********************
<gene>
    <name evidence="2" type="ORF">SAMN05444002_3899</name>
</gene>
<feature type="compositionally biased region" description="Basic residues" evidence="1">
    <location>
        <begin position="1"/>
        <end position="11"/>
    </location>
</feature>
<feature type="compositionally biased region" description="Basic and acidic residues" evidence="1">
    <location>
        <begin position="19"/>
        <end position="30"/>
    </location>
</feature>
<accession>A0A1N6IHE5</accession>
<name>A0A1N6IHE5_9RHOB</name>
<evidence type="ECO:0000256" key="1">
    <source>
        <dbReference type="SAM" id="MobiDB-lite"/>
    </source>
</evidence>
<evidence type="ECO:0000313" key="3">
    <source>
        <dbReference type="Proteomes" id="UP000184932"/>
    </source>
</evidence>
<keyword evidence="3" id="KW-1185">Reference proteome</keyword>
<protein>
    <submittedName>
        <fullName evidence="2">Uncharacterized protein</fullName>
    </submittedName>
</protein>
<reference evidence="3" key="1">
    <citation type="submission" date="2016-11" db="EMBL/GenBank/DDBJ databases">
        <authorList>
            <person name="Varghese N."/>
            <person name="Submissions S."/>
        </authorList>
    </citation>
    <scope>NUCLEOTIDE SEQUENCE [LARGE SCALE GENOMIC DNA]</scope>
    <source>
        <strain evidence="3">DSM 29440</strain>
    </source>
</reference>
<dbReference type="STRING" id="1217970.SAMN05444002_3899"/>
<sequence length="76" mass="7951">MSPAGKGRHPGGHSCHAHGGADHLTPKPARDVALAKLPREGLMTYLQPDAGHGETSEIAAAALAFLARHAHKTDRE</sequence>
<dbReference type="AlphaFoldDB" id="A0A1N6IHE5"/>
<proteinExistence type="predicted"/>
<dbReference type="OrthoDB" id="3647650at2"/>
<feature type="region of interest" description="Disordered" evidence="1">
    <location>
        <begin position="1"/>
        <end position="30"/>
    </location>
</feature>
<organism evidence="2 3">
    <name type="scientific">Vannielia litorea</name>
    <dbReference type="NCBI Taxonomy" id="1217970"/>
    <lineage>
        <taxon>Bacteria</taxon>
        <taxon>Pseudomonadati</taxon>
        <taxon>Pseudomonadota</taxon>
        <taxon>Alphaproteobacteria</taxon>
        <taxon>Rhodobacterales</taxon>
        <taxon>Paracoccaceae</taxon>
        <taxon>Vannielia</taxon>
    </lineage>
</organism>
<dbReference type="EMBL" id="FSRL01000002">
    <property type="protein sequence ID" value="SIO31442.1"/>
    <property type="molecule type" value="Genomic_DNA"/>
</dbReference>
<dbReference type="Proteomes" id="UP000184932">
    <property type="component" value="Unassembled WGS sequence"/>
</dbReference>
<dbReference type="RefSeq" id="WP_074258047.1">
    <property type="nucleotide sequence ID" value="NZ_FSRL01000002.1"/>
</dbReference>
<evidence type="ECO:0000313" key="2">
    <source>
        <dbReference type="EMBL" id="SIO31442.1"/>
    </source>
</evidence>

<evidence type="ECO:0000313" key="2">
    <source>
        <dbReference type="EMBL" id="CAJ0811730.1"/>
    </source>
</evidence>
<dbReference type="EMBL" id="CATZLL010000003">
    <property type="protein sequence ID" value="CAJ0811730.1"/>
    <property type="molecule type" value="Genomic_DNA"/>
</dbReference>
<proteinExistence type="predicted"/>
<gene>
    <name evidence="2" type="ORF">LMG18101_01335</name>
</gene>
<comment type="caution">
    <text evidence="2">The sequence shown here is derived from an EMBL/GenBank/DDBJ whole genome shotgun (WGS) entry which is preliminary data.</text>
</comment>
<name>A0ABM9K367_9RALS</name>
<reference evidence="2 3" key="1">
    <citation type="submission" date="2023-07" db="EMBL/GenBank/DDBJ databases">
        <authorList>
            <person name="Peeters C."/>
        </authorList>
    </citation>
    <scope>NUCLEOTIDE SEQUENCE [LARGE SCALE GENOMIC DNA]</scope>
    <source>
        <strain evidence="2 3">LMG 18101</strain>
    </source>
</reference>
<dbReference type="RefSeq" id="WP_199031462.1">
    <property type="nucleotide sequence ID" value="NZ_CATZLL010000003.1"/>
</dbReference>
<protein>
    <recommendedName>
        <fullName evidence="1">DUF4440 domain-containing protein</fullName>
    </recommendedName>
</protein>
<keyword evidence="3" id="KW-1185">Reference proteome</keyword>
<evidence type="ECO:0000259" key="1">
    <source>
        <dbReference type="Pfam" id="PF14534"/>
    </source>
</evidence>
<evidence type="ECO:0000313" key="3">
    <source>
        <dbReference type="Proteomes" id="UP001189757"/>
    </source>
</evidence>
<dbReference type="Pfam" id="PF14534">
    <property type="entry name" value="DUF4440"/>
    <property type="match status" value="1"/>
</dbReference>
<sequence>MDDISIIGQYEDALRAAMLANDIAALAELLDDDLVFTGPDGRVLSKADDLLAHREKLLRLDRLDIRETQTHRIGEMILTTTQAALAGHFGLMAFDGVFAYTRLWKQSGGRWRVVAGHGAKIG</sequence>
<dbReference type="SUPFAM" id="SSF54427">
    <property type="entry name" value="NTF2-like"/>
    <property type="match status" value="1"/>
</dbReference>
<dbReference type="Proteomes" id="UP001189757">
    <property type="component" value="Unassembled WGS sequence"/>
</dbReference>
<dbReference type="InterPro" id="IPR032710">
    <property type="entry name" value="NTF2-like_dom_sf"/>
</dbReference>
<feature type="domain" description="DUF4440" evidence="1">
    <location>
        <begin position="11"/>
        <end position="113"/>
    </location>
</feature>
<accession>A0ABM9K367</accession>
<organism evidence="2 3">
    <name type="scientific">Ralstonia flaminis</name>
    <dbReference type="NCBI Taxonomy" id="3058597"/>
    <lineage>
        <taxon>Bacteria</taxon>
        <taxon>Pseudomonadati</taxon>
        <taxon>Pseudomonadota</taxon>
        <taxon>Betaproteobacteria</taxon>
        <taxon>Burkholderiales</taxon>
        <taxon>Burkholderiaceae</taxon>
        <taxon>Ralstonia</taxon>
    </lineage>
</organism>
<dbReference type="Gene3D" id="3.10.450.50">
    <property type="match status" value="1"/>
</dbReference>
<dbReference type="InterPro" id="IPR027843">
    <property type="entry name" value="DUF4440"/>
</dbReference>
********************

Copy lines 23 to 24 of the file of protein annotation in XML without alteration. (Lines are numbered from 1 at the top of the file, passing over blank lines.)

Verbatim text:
<evidence type="ECO:0000313" key="3">
    <source>